Study Points

Burnout: Impact on Nursing and Quality of Care

Course #31433 - $25 • 5 Hours/Credits

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  • Participation Instructions
    • Review the course material online or in print.
    • Complete the course evaluation.
    • Review your Transcript to view and print your Certificate of Completion. Your date of completion will be the date (Pacific Time) the course was electronically submitted for credit, with no exceptions. Partial credit is not available.
  1. Burnout is described by Maslach as

    HISTORY AND DEFINITION OF BURNOUT

    Maslach emphasizes that burnout is not a problem related to an individual [21]. Instead, her research indicates that burnout is a problem of the social environment in which people work and is a function of how people within that environment interact with one another and perform their jobs [21]. She notes that burnout is more likely when there is a "major mismatch between the nature of the job and the nature of the person who does the job" [21]. These mismatches are at the core of the development of burnout. The term burnout is now usually limited to mean burnout as described by Maslach: a syndrome of emotional exhaustion, depersonalization, and reduced personal accomplishment [18].

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  2. Isolation and apathy characterize which stage of burnout?

    DEVELOPMENT OF BURNOUT

    FIVE STAGES OF BURNOUT IN NURSING

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  3. The root of burnout is in

    DEVELOPMENT OF BURNOUT

    The specific factors within the work environment that lead to stress and subsequent burnout vary across occupations and among individuals within a single occupation. The root of burnout is in the work environment, but because not all individuals working in a single environment will experience burnout, personal risk factors must have a role in making an individual vulnerable. These personal risk factors include demographic variables and personality traits (Table 1) [13,18,25,26,27].

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  4. Which of the following statements regarding personal risk factors for burnout is TRUE?

    DEVELOPMENT OF BURNOUT

    Burnout is less prevalent among older individuals because they tend to be more stable and have a more balanced perspective on life [18]. In addition, the increased rate of burnout among younger individuals is a function of a "survival of the fittest" concept. Burnout usually occurs early in one's career (in the first one to five years), and many young, burned out individuals leave the profession; as a result, the remaining individuals in an occupation are the "survivors" [18].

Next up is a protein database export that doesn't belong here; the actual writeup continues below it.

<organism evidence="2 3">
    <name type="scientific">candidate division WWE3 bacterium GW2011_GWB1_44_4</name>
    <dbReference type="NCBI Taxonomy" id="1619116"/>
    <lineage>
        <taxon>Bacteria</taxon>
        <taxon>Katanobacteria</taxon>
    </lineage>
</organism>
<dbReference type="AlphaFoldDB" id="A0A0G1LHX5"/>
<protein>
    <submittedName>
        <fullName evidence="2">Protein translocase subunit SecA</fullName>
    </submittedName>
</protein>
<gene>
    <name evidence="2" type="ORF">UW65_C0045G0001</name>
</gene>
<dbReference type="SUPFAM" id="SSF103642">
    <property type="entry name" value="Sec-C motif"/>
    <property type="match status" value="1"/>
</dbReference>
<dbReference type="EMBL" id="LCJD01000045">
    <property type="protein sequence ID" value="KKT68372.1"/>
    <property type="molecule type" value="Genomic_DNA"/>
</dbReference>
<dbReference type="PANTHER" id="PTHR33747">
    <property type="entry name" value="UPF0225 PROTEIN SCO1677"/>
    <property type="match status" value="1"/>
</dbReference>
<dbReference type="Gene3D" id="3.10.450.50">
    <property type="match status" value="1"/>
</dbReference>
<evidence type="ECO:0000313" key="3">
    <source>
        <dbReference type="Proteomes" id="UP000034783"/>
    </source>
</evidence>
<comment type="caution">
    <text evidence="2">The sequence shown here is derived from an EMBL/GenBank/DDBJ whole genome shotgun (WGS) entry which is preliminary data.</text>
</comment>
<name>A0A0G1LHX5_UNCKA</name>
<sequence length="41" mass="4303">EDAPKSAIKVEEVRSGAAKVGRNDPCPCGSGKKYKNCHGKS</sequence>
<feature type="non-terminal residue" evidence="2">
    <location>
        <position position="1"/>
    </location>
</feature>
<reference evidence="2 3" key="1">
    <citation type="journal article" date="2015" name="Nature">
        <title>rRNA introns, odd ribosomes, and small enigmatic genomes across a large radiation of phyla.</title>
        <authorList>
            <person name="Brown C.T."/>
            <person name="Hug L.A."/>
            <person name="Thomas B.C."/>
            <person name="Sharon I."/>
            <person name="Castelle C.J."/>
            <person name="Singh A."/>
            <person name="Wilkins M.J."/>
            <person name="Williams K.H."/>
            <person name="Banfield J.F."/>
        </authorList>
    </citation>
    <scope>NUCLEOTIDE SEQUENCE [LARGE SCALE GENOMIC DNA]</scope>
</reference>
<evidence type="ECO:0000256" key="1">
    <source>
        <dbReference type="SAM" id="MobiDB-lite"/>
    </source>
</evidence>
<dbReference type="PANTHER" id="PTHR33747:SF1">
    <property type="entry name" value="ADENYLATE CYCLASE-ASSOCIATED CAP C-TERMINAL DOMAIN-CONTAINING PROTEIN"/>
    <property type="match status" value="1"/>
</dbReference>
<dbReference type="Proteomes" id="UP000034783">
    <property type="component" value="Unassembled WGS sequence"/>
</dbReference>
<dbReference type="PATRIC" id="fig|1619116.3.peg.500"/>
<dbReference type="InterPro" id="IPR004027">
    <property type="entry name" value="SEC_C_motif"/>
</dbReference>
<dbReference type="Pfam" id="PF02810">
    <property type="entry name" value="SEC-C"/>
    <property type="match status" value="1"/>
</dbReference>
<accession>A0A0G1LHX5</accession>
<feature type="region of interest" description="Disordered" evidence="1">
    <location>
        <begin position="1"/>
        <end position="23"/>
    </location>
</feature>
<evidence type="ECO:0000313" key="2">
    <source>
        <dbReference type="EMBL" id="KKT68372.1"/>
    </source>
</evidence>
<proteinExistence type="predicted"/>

Comparing burnout across racial/ethnic groups is difficult, as most studies have been small or have not involved sufficient numbers of minority workers [18]. For example, one study involved 180 childcare professionals (131 white and 49 black women), in which the scores for components of burnout were higher among black professionals than among white professionals [28]. Family status also seems to play an important role in burnout; rates of burnout are higher among single workers and workers with no children than among married workers and those with children [18]. The emotional resources provided by a family are thought to be the reason for this difference.

    Educational status seems to have an effect, with higher levels of burnout among workers with higher levels of education [18]. This difference could be the result of the expectations associated with advanced education and job choices [18].

    Across most work settings, levels of burnout have been somewhat consistent among men and women. One meta-analysis demonstrated similar overall rates of burnout among men and women, but there were gender differences in burnout components, with slightly higher levels of emotional exhaustion among women and somewhat higher levels of depersonalization among men [29]. Gender differences have also been found with respect to other demographic variables [18]. For example, a survey of 3,424 employees in a Finnish study indicated that a low educational level and low social status increased the risk of burnout for women, whereas marital status (single, divorced, or widowed) increased the risk for men [30].

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  5. What is the most common physical symptom of stress?

    IDENTIFICATION AND MEASUREMENT OF BURNOUT

    MOST COMMON PHYSICAL AND PSYCHOLOGIC SYMPTOMS RELATED TO STRESS

    SymptomsFrequency
    Physical
    Fatigue51%
    Headache44%
    Upset stomach34%
    Muscle tension30%
    Change in appetite23%
    Teeth grinding17%
    Change in sex drive15%
    Dizziness13%
    Psychologic
    Irritability or anger50%
    Nervousness45%
    Lack of energy45%
    Feeling of wanting to cry35%
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  6. In measuring burnout, which of the following is the best approach to gain a better understanding of the sources of stress for an individual?

    IDENTIFICATION AND MEASUREMENT OF BURNOUT